Willie Davis has worked at Lincoln Square Recreation Center in Oakland Chinatown for nearly 20 years. This year, he is receiving a "Black Hero of Chinatown" award. Credit: People Matter

This story was first published by Oakland Voices, a journalism program led by the Maynard Institute for Journalism Education that trains Oakland residents to tell the stories of their neighborhoods. 

When Willie Davis, Jr. moved to East Oakland in 1981, he was a firefighter at the Hunters Point Naval Shipyard in San Francisco. He says that that job, which he had for 25 years, required him to do “whatever it took to fix whatever was wrong with a ship.” 

After retiring from the Navy in 1990, Davis wandered into his neighborhood rec center and noticed that the center’s pool table was broken. He fixed the pool table, and the park’s staff were so grateful that they referred him to their coworkers at the Feather River Camp in Plumas County, which at that time was run by the city of Oakland. Even though he was retired, Davis worked at the camp every summer for the next 14 years.

When the city stopped operating the camp in 2003, Davis was reassigned to Lincoln Square Park and Recreation Center in Chinatown, where he has worked as a recreation specialist ever since, for nearly 20 years now. 

People that know him through his work at Lincoln Square Park say that he provides a calm and comforting presence, and has the ability to effectively address conflict and repair relationships. Davis also fixes basketball nets, teaches sports, and maintains a vegetable garden at the park. His official title is recreation specialist, but he pretty much does it all.

And this year, he is being recognized for being one of the beacons in Oakland Chinatown.

Davis is one of six people in the nation to receive this year’s “Black Heroes of Chinatown” award, now in its third year. The honor is given out by People Matter, a community-based organization in Chicago that provides community services, political education, advocacy, and leadership development aimed at empowering urban communities.

Davis was nominated for the award by Friends of Lincoln Square Park and the Wa Sung Community Service Club.

Karen Dea of Wa Sung says that her organization often holds community events at the Lincoln Square rec center, and Davis is instrumental in the success of their events. She says that he helps with outreach and is passionate about growing and protecting the park as a multi-generational, multi-cultural, community-centered safe haven.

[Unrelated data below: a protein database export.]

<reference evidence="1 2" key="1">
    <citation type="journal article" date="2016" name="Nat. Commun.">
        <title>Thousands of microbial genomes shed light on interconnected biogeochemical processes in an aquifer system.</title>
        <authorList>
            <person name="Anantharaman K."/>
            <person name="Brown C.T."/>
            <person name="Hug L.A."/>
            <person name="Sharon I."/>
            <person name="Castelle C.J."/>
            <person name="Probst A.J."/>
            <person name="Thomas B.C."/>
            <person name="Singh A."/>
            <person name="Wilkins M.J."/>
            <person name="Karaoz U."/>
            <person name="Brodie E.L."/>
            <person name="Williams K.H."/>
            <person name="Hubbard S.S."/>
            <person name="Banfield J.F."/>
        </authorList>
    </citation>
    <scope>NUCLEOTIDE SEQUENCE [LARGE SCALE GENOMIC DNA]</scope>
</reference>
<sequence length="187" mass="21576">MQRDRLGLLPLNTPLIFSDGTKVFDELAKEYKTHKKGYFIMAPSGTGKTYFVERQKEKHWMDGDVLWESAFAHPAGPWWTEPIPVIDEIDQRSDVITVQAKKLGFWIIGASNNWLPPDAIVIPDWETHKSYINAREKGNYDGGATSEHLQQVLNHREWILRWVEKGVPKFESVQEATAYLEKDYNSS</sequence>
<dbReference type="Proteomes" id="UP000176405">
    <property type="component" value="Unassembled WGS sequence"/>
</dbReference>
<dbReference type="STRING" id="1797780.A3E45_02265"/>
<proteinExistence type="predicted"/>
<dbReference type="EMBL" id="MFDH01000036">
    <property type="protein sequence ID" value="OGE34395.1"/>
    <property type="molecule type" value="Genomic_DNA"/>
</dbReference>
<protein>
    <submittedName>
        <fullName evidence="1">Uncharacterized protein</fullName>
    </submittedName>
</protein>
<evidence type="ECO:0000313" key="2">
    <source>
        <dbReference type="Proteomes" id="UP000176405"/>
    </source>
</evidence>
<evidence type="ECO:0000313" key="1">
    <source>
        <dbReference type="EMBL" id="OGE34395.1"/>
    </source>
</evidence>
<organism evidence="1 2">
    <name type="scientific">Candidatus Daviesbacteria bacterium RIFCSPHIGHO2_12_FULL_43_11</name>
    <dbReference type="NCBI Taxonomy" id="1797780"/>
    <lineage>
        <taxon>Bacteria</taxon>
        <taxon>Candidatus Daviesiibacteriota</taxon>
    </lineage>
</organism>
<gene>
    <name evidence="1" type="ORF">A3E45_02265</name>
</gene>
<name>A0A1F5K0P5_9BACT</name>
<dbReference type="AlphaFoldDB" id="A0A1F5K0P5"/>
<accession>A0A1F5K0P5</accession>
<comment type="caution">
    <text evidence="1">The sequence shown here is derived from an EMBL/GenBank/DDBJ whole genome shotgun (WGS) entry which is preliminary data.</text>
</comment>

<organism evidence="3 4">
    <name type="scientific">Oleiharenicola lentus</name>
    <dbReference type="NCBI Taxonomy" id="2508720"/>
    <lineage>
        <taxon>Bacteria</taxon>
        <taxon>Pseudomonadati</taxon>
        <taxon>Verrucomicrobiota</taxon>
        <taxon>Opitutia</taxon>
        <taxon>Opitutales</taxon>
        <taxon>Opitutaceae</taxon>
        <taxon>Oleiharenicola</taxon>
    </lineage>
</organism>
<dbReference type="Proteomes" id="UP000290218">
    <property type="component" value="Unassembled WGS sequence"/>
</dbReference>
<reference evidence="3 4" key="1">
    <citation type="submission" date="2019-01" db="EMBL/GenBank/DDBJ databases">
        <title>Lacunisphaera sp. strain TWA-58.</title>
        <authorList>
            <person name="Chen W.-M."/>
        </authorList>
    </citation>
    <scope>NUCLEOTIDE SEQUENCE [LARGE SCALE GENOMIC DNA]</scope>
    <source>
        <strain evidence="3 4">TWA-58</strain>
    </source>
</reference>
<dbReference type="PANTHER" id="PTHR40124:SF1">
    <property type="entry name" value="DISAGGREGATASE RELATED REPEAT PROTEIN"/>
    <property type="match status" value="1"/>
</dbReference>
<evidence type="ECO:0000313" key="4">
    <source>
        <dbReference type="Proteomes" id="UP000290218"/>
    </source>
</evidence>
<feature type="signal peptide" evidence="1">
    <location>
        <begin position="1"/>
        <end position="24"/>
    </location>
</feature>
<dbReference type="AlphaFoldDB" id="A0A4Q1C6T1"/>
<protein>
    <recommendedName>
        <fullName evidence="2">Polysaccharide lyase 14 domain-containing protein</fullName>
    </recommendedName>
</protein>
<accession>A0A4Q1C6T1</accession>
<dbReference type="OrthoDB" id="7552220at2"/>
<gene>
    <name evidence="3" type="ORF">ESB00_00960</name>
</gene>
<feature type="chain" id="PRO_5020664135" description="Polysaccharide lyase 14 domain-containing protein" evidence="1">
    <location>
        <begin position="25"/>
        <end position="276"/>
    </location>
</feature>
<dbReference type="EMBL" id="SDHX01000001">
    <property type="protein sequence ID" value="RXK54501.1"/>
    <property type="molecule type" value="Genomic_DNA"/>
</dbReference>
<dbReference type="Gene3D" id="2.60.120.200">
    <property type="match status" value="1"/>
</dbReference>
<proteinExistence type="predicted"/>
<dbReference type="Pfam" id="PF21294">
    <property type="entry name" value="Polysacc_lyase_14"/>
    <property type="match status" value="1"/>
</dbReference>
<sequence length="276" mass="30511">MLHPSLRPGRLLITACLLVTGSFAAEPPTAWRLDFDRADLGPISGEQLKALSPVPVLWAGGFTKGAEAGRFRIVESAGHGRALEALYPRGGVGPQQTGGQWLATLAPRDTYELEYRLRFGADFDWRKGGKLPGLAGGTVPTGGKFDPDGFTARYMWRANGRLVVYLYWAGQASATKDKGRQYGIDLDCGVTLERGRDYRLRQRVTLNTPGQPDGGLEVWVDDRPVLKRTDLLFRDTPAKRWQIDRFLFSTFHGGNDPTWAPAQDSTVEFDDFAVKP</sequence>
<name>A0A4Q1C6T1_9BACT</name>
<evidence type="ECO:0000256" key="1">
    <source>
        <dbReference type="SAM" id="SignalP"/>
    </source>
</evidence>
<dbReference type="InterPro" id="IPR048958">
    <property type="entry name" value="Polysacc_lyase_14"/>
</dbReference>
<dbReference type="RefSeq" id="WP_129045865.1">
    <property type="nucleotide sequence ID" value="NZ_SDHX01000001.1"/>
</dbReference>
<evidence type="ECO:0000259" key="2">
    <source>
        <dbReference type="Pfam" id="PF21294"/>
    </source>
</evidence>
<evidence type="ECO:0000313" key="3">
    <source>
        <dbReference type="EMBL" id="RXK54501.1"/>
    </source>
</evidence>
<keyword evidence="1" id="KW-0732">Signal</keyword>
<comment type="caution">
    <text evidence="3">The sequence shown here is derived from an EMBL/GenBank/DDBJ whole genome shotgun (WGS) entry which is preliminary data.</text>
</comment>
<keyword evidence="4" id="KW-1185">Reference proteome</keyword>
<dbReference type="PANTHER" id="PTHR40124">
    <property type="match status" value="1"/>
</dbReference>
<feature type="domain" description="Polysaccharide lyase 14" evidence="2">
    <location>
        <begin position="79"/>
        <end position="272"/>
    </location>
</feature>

“The award signifies who he is and what he represents,” Dea told Oakland Voices. “We were really overjoyed that someone else was noticing.”

“Willie has been a daily fixture at the Lincoln Rec Center,” adds Ener Chiu, co-founder of Friends of Lincoln Square Park. “He is a hero to me because he has helped make this park welcoming to everyone, and has taught generations of youth from different backgrounds and neighborhoods to play together, to work out problems in real-time, and to care for the space like it’s their home away from home.”

Lincoln Square is one of the busiest parks in Oakland. Davis shows up to work at 7:30 a.m. and makes his rounds looking for graffiti and picking up trash. Then he gets to work helping coordinate the park’s many programs. 

Davis says that his favorite part of working at Lincoln Square is showing up every morning. After laughing, he adds, “All the kids, man. Working with seniors too. The teenagers, all the people I work with. I enjoy working with all of them.” 

His favorite program though, is the marching band percussion class that he teaches as part of the after-school program.

Growing up as a child in Mississippi, Davis played with Black kids, white kids, and Chinese kids, he said. They went to different schools, but they hung out outside of school. “All we cared about was playing together and having fun,” he recalls about his childhood. “People are people.”

Davis said he feels right at home working at Lincoln Square in Chinatown and sees a connection between his upbringing and the people who utilize the public space. Every day, people from within Chinatown and those outside of Chinatown use the public park and center.

“A lot of the people (at Lincoln Square), they had some of the same hardships that we had,” Davis said.

People Matter flew Davis out to an award ceremony in Chicago in June. He enjoyed meeting and spending time with the other awardees. Despite that fun trip, Davis says that he hasn’t given too much thought to winning the award.

“It still hasn’t sunk in, how big a deal they’re making of it,” Davis said. “I was just doing my job.”

Tony Daquipa

Tony Daquipa is a dad, bureaucrat, PTA officer, photographer, urban bicyclist, grumpy old man, and preserver of history.